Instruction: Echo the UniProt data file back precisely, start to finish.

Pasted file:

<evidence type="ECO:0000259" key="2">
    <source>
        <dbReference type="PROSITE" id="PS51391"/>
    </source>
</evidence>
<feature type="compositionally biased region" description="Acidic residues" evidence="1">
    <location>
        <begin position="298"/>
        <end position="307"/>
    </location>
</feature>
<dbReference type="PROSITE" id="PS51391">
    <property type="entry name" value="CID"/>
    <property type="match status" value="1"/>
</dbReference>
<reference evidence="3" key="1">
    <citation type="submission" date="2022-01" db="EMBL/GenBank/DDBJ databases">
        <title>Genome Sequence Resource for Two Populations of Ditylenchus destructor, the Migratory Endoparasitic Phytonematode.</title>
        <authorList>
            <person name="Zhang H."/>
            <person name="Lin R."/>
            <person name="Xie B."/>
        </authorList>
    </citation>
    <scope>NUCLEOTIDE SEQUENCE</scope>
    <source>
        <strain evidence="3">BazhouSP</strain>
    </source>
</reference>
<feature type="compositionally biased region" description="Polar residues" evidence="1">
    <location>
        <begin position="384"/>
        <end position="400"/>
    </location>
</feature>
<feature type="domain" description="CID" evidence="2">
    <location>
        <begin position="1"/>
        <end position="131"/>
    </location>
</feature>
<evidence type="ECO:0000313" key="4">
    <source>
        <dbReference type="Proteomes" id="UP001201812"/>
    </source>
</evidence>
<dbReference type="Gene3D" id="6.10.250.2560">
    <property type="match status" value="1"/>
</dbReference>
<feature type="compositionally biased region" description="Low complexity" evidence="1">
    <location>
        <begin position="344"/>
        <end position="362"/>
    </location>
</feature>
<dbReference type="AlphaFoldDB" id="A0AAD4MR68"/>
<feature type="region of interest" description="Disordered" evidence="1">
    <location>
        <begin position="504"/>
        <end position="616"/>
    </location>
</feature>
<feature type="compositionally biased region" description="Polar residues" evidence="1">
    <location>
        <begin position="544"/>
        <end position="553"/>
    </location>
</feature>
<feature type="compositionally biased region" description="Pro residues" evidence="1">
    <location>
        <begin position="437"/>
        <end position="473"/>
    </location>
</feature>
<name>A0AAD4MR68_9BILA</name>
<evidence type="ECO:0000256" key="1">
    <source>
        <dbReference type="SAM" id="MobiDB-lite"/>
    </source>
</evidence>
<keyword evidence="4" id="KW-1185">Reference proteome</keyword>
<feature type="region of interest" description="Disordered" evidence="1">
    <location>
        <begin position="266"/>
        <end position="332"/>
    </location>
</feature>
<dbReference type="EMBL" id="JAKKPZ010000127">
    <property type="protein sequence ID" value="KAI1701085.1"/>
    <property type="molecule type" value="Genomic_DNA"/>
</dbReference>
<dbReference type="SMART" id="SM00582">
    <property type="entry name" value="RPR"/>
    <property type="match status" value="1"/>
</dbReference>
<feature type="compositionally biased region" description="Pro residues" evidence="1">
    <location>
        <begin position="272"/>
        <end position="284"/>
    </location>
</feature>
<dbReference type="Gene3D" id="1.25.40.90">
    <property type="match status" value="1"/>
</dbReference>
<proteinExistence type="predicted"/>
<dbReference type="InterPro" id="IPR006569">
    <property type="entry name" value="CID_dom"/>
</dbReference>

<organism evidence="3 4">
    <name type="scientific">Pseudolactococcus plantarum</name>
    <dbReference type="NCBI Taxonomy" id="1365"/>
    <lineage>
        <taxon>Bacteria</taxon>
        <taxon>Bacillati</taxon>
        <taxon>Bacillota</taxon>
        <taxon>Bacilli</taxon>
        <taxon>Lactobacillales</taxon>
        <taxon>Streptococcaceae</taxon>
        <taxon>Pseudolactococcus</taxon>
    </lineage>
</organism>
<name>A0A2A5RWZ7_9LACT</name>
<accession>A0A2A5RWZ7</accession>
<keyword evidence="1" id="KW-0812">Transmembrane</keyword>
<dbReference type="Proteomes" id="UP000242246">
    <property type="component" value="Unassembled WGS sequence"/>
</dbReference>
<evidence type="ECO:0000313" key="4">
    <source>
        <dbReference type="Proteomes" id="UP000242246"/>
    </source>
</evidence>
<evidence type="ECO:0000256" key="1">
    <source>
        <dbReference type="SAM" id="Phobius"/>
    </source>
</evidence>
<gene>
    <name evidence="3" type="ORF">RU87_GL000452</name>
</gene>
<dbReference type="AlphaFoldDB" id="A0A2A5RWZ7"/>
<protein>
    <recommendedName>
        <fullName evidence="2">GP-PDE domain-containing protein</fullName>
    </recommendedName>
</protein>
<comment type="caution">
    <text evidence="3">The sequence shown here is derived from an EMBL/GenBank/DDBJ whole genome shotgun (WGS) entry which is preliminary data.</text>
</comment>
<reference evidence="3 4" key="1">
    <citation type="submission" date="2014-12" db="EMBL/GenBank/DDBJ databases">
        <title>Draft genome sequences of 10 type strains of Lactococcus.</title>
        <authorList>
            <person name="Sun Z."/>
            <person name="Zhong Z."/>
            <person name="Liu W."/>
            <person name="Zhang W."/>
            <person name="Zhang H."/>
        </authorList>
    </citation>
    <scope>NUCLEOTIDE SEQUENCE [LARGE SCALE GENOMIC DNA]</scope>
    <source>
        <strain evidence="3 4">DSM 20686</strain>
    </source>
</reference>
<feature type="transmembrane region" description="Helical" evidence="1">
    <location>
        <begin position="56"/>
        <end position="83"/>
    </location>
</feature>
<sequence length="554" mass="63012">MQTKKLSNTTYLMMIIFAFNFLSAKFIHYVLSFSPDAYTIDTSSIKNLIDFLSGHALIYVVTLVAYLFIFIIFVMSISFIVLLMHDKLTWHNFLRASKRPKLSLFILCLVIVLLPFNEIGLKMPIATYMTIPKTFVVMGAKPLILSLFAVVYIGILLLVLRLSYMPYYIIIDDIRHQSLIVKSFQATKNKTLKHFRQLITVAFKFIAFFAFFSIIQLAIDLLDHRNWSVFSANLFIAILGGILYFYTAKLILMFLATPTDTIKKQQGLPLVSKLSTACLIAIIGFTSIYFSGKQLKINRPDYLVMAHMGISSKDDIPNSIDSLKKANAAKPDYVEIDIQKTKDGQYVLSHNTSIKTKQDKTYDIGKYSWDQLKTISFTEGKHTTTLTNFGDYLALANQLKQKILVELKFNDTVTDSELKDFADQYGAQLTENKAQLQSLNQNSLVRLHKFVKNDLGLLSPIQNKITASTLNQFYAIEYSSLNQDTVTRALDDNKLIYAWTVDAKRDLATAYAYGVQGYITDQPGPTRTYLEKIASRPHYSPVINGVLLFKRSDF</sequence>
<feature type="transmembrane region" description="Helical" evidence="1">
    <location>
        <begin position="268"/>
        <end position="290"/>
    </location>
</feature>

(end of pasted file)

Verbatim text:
<evidence type="ECO:0000259" key="2">
    <source>
        <dbReference type="PROSITE" id="PS51391"/>
    </source>
</evidence>
<feature type="compositionally biased region" description="Acidic residues" evidence="1">
    <location>
        <begin position="298"/>
        <end position="307"/>
    </location>
</feature>
<dbReference type="PROSITE" id="PS51391">
    <property type="entry name" value="CID"/>
    <property type="match status" value="1"/>
</dbReference>
<reference evidence="3" key="1">
    <citation type="submission" date="2022-01" db="EMBL/GenBank/DDBJ databases">
        <title>Genome Sequence Resource for Two Populations of Ditylenchus destructor, the Migratory Endoparasitic Phytonematode.</title>
        <authorList>
            <person name="Zhang H."/>
            <person name="Lin R."/>
            <person name="Xie B."/>
        </authorList>
    </citation>
    <scope>NUCLEOTIDE SEQUENCE</scope>
    <source>
        <strain evidence="3">BazhouSP</strain>
    </source>
</reference>
<feature type="compositionally biased region" description="Polar residues" evidence="1">
    <location>
        <begin position="384"/>
        <end position="400"/>
    </location>
</feature>
<feature type="domain" description="CID" evidence="2">
    <location>
        <begin position="1"/>
        <end position="131"/>
    </location>
</feature>
<evidence type="ECO:0000313" key="4">
    <source>
        <dbReference type="Proteomes" id="UP001201812"/>
    </source>
</evidence>
<dbReference type="Gene3D" id="6.10.250.2560">
    <property type="match status" value="1"/>
</dbReference>
<feature type="compositionally biased region" description="Low complexity" evidence="1">
    <location>
        <begin position="344"/>
        <end position="362"/>
    </location>
</feature>
<dbReference type="AlphaFoldDB" id="A0AAD4MR68"/>
<feature type="region of interest" description="Disordered" evidence="1">
    <location>
        <begin position="504"/>
        <end position="616"/>
    </location>
</feature>
<feature type="compositionally biased region" description="Polar residues" evidence="1">
    <location>
        <begin position="544"/>
        <end position="553"/>
    </location>
</feature>
<feature type="compositionally biased region" description="Pro residues" evidence="1">
    <location>
        <begin position="437"/>
        <end position="473"/>
    </location>
</feature>
<name>A0AAD4MR68_9BILA</name>
<evidence type="ECO:0000256" key="1">
    <source>
        <dbReference type="SAM" id="MobiDB-lite"/>
    </source>
</evidence>
<keyword evidence="4" id="KW-1185">Reference proteome</keyword>
<feature type="region of interest" description="Disordered" evidence="1">
    <location>
        <begin position="266"/>
        <end position="332"/>
    </location>
</feature>
<dbReference type="EMBL" id="JAKKPZ010000127">
    <property type="protein sequence ID" value="KAI1701085.1"/>
    <property type="molecule type" value="Genomic_DNA"/>
</dbReference>
<dbReference type="SMART" id="SM00582">
    <property type="entry name" value="RPR"/>
    <property type="match status" value="1"/>
</dbReference>
<feature type="compositionally biased region" description="Pro residues" evidence="1">
    <location>
        <begin position="272"/>
        <end position="284"/>
    </location>
</feature>
<dbReference type="Gene3D" id="1.25.40.90">
    <property type="match status" value="1"/>
</dbReference>
<proteinExistence type="predicted"/>
<dbReference type="InterPro" id="IPR006569">
    <property type="entry name" value="CID_dom"/>
</dbReference>

<organism evidence="3 4">
    <name type="scientific">Pseudolactococcus plantarum</name>
    <dbReference type="NCBI Taxonomy" id="1365"/>
    <lineage>
        <taxon>Bacteria</taxon>
        <taxon>Bacillati</taxon>
        <taxon>Bacillota</taxon>
        <taxon>Bacilli</taxon>
        <taxon>Lactobacillales</taxon>
        <taxon>Streptococcaceae</taxon>
        <taxon>Pseudolactococcus</taxon>
    </lineage>
</organism>
<name>A0A2A5RWZ7_9LACT</name>
<accession>A0A2A5RWZ7</accession>
<keyword evidence="1" id="KW-0812">Transmembrane</keyword>
<dbReference type="Proteomes" id="UP000242246">
    <property type="component" value="Unassembled WGS sequence"/>
</dbReference>
<evidence type="ECO:0000313" key="4">
    <source>
        <dbReference type="Proteomes" id="UP000242246"/>
    </source>
</evidence>
<evidence type="ECO:0000256" key="1">
    <source>
        <dbReference type="SAM" id="Phobius"/>
    </source>
</evidence>
<gene>
    <name evidence="3" type="ORF">RU87_GL000452</name>
</gene>
<dbReference type="AlphaFoldDB" id="A0A2A5RWZ7"/>
<protein>
    <recommendedName>
        <fullName evidence="2">GP-PDE domain-containing protein</fullName>
    </recommendedName>
</protein>
<comment type="caution">
    <text evidence="3">The sequence shown here is derived from an EMBL/GenBank/DDBJ whole genome shotgun (WGS) entry which is preliminary data.</text>
</comment>
<reference evidence="3 4" key="1">
    <citation type="submission" date="2014-12" db="EMBL/GenBank/DDBJ databases">
        <title>Draft genome sequences of 10 type strains of Lactococcus.</title>
        <authorList>
            <person name="Sun Z."/>
            <person name="Zhong Z."/>
            <person name="Liu W."/>
            <person name="Zhang W."/>
            <person name="Zhang H."/>
        </authorList>
    </citation>
    <scope>NUCLEOTIDE SEQUENCE [LARGE SCALE GENOMIC DNA]</scope>
    <source>
        <strain evidence="3 4">DSM 20686</strain>
    </source>
</reference>
<feature type="transmembrane region" description="Helical" evidence="1">
    <location>
        <begin position="56"/>
        <end position="83"/>
    </location>
</feature>
<sequence length="554" mass="63012">MQTKKLSNTTYLMMIIFAFNFLSAKFIHYVLSFSPDAYTIDTSSIKNLIDFLSGHALIYVVTLVAYLFIFIIFVMSISFIVLLMHDKLTWHNFLRASKRPKLSLFILCLVIVLLPFNEIGLKMPIATYMTIPKTFVVMGAKPLILSLFAVVYIGILLLVLRLSYMPYYIIIDDIRHQSLIVKSFQATKNKTLKHFRQLITVAFKFIAFFAFFSIIQLAIDLLDHRNWSVFSANLFIAILGGILYFYTAKLILMFLATPTDTIKKQQGLPLVSKLSTACLIAIIGFTSIYFSGKQLKINRPDYLVMAHMGISSKDDIPNSIDSLKKANAAKPDYVEIDIQKTKDGQYVLSHNTSIKTKQDKTYDIGKYSWDQLKTISFTEGKHTTTLTNFGDYLALANQLKQKILVELKFNDTVTDSELKDFADQYGAQLTENKAQLQSLNQNSLVRLHKFVKNDLGLLSPIQNKITASTLNQFYAIEYSSLNQDTVTRALDDNKLIYAWTVDAKRDLATAYAYGVQGYITDQPGPTRTYLEKIASRPHYSPVINGVLLFKRSDF</sequence>
<feature type="transmembrane region" description="Helical" evidence="1">
    <location>
        <begin position="268"/>
        <end position="290"/>
    </location>
</feature>